The horn button requires a strong push, if it works at all. Is there something I need to do with the contacts to solve this. I tried cleaning them once, but this only helped for a short time. The problem is in the button not downstream.
I just took a look into my steering wheel horn set up. It is defective design. Only one of the two contact plates are connected. The ground from the spiral cable is not used for the horn. I can fix the first part, but the latter part will need a consult with Toyota service dept or HQ. If you have the same problem, let Toyota and nhtsa.dot.gov know about the problem. I've read a lot of fixes that didn't work. The normal suspects on the horn are: relay, horn (use the alarm to check or by pass the relay), spiral cable, contact plate, but my new one is that one of the contact plate is not connected and ground from spiral cable is not used for the horn. Just indirect contact from the steering shaft. You need to know haw to remove the air bag to look at that area.
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if it was a fuse problem the horn wouldn`t make a noise.it sounds like the horn contacts that touch when you push on the button are not making proper contact each time.if you remove the horn button and look at the contact spots you may see the problem(uneven contact surfaces).if you move/bend the contact surfaces closer to each other of straighten this may help the problem.you may even have a horn that needs to be replaced as you said when it does work it stutters and not blow.the diaphragm in the horn can dry out and not vibrate like it should.try tapping on the horn when someone tries to blow the horn if it stops or gets louder then the diaphragm is no good.you could also check the connection at the horn itself it may have a bad connection due to corrosion and just need cleaning.
if you check the wire that comes from the horn button to the relay for voltage when the horn is pushed and have voltage then you have a bad relay,if not then you probably have bad contacts in the horn pad area or even the clock spring itself.
I am no expert but had a similiar problem with my camry and am starting to have the problem with my Sienna. Inside the steering wheel is a metal ring that supplies power to the horn, turn signals, cruise control (if equipped), etc. This way you have power to these switches even when you turn.
It seems that the top of the ring is worn or dirty thus causing the contacts not to conduct electricity to the horn. In my camry I had to have the ring replaced.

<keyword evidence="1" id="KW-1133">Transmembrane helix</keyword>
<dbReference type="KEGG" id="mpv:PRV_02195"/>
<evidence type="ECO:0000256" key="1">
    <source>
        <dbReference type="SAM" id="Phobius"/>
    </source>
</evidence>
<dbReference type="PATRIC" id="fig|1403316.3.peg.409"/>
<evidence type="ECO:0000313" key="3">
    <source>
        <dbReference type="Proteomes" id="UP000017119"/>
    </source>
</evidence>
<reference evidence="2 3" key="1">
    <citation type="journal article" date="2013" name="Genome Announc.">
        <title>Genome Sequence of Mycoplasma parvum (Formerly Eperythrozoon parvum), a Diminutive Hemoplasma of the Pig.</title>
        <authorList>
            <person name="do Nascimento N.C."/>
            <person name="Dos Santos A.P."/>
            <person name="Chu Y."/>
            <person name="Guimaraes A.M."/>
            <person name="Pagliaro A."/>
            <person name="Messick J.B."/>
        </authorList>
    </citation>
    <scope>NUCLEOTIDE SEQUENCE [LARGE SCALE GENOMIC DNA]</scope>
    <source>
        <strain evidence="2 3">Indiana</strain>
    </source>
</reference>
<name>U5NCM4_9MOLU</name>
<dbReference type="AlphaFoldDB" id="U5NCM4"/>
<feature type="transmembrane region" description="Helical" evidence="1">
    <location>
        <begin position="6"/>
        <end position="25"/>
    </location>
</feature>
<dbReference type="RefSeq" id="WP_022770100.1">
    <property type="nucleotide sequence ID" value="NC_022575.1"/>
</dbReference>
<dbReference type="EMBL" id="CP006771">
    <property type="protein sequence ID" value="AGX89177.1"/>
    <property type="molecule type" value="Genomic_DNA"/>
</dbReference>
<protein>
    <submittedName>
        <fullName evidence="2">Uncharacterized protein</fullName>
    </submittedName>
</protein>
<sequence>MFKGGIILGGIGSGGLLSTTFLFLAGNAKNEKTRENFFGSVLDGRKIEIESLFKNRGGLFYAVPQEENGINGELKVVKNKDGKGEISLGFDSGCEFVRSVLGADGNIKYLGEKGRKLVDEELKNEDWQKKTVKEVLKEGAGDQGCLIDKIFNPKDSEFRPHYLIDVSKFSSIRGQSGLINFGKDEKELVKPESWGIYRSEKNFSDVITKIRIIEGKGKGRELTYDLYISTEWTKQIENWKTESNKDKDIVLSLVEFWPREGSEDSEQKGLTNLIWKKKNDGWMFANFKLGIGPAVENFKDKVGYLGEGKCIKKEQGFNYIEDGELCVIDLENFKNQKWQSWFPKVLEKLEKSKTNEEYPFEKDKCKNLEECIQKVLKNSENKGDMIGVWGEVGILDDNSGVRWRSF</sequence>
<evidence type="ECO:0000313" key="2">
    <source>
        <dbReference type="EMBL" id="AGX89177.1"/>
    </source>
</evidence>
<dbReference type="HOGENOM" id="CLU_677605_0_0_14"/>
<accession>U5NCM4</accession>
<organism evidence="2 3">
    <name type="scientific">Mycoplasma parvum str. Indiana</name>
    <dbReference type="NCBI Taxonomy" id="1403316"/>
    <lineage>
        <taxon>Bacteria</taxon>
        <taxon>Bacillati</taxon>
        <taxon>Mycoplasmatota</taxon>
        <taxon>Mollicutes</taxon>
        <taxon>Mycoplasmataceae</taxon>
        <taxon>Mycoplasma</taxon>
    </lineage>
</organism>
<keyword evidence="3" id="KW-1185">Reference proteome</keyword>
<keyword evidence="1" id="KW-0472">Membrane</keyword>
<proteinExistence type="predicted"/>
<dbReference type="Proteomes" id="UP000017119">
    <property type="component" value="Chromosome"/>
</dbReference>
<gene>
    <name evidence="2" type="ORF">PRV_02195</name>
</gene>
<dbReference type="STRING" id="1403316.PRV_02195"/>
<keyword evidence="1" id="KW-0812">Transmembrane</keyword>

Now for the not so good news. The work needs to be done by a certified technician. This is because of the airbag. Once you take the steering wheel apart you need to be able to reset the airbag or your airbag may not work. Due to federal safety regulations they require a certified technician or special tool or something to do this. My neighbor who is a mechanic told me I would have to take it in to get it done.
The metal plate in reference above has small copper contacts. If they do not meet the horn will not work. We used a dremel on ALL of the contact point and it made no difference, the horn still only works about 5% of the time. After a whole lot of testing (I have the same issue with my 2000 Toyota Sienna) we found that the ground is weak, too weak for the relay most times. At this point I am going to run an alternate ground by "borrowing" the wire for the mute button for audio controls through the clock spring. The existing ground connects to the steering column. Before we discovered this I spent $285 on a new clock spring :(
If the horn works with the alarm button but not with the steering wheel horn pad the problem is most likely in the contacts beneath the steering wheel. This requires pulling the steering wheel and repairing the contacts. If this vehicle has an air bag in the steering wheel make sure to deactivate the airbag circuit before pulling the steering wheel.
There are two horns on this vehicle. Check to make sure they are grounded properly, and if you have a volt meter, disconnect the horn wire, have someone push the horn button while you check the voltage on the wire. You should get at least 12 volts. If the horn has a good ground, and is getting the required voltage, then you probably have a bad horn. Disconnect one at a time, and see how loud each of them are. This should help determine which one, if not both is causing the problem.
Sounds like you may have corroded terminals on the horn itself.
Find the horn in the engine compartment - remove the wire connected to it - clean the spade terminal with some sand paper and push the terminal back on. If that doesn't work you may need to remove the horn from the car and clean up the earth connection, i.e. where the horn is attached to the body work of the car to get a good electrical contact.